November 17, 1876: Pyotr Tchaikovsky’s Marche Slave premieres in Moscow.
Tchaikovsky composed this orchestral piece (also called “Slavonic March" and "Russo-Serbian March”) in order to raise money for Serbians in their war effort against the Ottoman Empire. March Slave combines Serbian folk songs and Russian themes to symbolize both the Serbian struggle and Russian aid and patriotism. March Slave was received enthusiastically, and conductors often enjoyed pairing it with Tchaikovsky’s 1812 Overture or concluding concerts with the piece.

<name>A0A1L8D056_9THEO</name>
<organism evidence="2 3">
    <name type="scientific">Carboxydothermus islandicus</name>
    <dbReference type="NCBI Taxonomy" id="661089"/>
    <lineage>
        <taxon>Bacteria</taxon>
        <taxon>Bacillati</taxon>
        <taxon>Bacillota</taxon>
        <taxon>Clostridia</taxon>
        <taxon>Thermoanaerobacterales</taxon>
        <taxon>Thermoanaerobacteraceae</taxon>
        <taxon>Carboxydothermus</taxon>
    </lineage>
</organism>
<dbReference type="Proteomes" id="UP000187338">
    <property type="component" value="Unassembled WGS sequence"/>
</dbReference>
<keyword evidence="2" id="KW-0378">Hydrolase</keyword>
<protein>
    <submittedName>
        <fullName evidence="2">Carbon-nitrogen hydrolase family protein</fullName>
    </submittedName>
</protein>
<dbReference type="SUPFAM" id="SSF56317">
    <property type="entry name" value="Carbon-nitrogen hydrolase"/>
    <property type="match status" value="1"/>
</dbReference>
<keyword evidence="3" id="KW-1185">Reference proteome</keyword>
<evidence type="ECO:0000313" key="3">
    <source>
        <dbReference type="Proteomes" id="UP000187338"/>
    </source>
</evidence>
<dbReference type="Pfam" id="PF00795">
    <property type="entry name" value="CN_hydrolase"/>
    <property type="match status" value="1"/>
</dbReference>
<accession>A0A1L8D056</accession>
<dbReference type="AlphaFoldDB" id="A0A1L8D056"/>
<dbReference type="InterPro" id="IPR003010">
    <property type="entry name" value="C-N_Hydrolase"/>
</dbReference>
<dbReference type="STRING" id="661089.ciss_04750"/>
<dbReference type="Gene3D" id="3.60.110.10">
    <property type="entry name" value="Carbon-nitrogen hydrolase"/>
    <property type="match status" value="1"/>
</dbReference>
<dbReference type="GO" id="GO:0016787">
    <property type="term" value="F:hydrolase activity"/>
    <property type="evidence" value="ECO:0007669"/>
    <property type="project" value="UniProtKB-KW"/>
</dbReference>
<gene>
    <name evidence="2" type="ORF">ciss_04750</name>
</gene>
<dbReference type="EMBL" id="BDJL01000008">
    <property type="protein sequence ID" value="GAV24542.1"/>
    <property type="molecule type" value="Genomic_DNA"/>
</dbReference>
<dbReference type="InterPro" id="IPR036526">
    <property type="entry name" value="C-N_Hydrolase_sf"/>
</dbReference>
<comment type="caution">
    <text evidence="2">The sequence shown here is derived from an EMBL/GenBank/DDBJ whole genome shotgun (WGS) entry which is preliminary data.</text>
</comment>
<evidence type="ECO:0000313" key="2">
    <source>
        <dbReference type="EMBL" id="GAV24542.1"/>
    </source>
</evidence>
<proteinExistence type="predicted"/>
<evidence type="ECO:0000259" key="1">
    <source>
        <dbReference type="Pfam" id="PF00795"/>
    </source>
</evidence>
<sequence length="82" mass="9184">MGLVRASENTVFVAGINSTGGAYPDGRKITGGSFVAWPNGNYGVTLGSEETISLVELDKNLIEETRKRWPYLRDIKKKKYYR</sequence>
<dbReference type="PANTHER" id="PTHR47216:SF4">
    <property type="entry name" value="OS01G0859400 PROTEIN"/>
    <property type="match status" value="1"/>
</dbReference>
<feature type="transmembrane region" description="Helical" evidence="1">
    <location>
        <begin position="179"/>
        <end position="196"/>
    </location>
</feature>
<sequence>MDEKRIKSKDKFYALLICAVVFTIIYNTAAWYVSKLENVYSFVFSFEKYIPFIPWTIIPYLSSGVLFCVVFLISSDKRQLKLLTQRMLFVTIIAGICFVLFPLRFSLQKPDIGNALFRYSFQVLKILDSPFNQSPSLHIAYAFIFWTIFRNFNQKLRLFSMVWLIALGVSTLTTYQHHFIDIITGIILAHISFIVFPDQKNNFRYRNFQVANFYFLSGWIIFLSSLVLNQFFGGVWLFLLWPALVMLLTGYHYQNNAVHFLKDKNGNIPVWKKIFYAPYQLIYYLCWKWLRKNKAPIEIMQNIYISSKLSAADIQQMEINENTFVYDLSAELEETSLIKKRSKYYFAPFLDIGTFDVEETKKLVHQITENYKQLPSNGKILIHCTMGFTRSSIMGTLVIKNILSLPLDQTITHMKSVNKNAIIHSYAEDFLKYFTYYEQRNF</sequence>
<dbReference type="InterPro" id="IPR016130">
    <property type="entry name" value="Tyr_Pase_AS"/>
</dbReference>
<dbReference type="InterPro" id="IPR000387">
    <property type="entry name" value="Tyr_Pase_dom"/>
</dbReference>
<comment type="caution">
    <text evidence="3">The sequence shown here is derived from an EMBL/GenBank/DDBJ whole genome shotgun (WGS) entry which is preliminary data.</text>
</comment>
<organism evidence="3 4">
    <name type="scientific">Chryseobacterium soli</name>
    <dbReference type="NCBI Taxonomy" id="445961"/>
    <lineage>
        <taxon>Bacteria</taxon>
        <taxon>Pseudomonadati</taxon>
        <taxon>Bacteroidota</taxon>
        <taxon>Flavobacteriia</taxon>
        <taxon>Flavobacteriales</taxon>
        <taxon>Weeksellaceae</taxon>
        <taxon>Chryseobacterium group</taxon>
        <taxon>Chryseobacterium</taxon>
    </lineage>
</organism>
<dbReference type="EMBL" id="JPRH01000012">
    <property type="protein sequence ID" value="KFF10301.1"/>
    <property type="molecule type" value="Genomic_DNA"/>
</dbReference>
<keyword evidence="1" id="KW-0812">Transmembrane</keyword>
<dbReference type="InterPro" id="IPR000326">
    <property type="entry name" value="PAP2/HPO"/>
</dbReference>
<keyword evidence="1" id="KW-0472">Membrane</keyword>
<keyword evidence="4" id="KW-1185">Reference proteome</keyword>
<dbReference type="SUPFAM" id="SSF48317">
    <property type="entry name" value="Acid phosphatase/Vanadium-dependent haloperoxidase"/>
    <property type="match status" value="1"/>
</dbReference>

“Maybe it’s just in America, but it seems that if you’re passionate about something, it freaks people out. You’re considered bizarre or eccentric. To me, it just means you know who you are.”—Tim Burton (via cybertronian)
“Peter Lentz, a whip-cracking slave master in the mid-’90s, is now a design firm — Peter Lentz Design — and “I dance in the driveway every once in a while.” His Phantom stint once got him out of a speeding ticket. “I was stopped racing to the show. I said, ‘You don’t understand. I’m in Phantom.’ I was asked what I did in the show, and I said, ‘Slave Master.’ He said, ‘Well, I’d better let you go then.’”—Great story about what being in Phantom can do for you from an article on the 10,000th Performance of Phantom on Broadway. (via inallyourfantasies)